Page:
- Having sworn to protect the Constitution which explicitly provides for independent institutions, the President and his Deputy must stop threatening the Judiciary.
- It is alarming that the Jubilee high command has launched insults, character assassination and mudslinging on the Chief Justice David Maraga, Supreme Court judges and other judicial officers.
President Uhuru Kenyatta and his Deputy William Ruto have set on a dangerous path by threatening and intimidating the Judiciary following the nullification of their victory in last month’s elections.
This is a direct breach of the law and an affront to democracy. It smacks of intolerance and dictatorship and casts the Executive in bad light.
Having sworn to protect the Constitution which explicitly provides for independent institutions, the President and his Deputy must stop threatening the Judiciary, particularly the country’s highest court.
It is particularly alarming that the Jubilee high command has launched insults, character assassination and mudslinging on the Chief Justice David Maraga, Supreme Court judges and other judicial officers, casting aspersions on their integrity and suitability to hold the top offices.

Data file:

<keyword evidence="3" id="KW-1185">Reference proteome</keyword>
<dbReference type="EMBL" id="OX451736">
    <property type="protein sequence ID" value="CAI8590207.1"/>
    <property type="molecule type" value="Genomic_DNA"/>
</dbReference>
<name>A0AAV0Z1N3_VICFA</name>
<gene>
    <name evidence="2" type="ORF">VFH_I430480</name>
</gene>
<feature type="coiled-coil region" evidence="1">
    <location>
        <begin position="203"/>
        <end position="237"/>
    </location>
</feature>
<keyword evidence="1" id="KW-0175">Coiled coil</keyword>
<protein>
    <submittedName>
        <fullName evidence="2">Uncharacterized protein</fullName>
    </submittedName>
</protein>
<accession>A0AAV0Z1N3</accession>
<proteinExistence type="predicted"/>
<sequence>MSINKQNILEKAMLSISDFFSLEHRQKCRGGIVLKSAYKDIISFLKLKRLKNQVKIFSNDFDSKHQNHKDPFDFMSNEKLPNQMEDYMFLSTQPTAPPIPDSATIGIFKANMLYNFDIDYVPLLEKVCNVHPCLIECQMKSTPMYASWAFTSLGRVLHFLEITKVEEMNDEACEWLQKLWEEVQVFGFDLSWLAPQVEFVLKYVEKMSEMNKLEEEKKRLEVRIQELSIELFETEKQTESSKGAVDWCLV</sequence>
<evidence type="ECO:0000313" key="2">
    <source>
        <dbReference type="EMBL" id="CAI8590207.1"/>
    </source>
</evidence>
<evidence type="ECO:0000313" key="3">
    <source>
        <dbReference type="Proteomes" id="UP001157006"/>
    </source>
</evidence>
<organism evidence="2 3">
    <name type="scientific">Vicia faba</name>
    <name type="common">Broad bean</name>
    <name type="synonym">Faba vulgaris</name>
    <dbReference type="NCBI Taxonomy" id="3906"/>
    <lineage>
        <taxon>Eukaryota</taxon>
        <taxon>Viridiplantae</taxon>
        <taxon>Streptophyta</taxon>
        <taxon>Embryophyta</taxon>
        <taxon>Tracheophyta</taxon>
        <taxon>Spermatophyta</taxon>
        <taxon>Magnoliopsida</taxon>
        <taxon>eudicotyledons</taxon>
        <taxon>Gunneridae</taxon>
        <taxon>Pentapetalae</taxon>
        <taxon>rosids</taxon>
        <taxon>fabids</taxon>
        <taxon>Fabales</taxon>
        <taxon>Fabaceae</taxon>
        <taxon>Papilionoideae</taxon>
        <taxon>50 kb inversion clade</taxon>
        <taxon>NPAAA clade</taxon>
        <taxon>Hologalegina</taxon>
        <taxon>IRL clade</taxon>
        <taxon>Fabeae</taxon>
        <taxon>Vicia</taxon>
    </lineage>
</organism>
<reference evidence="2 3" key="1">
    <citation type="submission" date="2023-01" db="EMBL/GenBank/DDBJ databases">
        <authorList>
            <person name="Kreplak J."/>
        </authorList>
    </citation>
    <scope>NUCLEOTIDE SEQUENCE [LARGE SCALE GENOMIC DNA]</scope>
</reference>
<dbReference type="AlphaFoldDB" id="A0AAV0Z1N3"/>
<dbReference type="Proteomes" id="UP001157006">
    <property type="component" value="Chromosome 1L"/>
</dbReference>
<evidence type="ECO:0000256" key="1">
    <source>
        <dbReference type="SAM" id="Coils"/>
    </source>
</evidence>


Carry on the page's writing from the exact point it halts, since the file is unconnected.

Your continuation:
There have also been insinuations that the politicians in power intend to use their positions to take unspecified action against the Judiciary.
Yet, when the National Super Alliance rejected the election results that declared President Kenyatta and his running mate, Mr Ruto, the winners of the August 8 election, they were promptly told to challenge the outcome in court.
The underpinning was that the court was the best place to adjudicate the matter — and rightly so considering the uncomfortable history of post-election violence.
And it took a lot of soul searching before the Nasa team led by their presidential candidate Raila Odinga and his running mate Kalonzo Musyoka went to court as they had serious reservations over its independence and ability to arbitrate.
But the court did not disappoint, making what some have described as a historic ruling. It asserted its authority and made a bold decision — overturning the re-election of a President — a feat rarely heard of in our part of the world.
The judges were also critical of the manner in which the Independent Electoral and Boundaries Commission conducted the presidential election.
Like in all such judicial processes, there are those who support the decision while others disagree with it.
In 2013, the then Coalition for Reforms and Democracy (Cord) of Mr Odinga went to the Supreme Court to challenge the victory of Mr Kenyatta but lost the petition.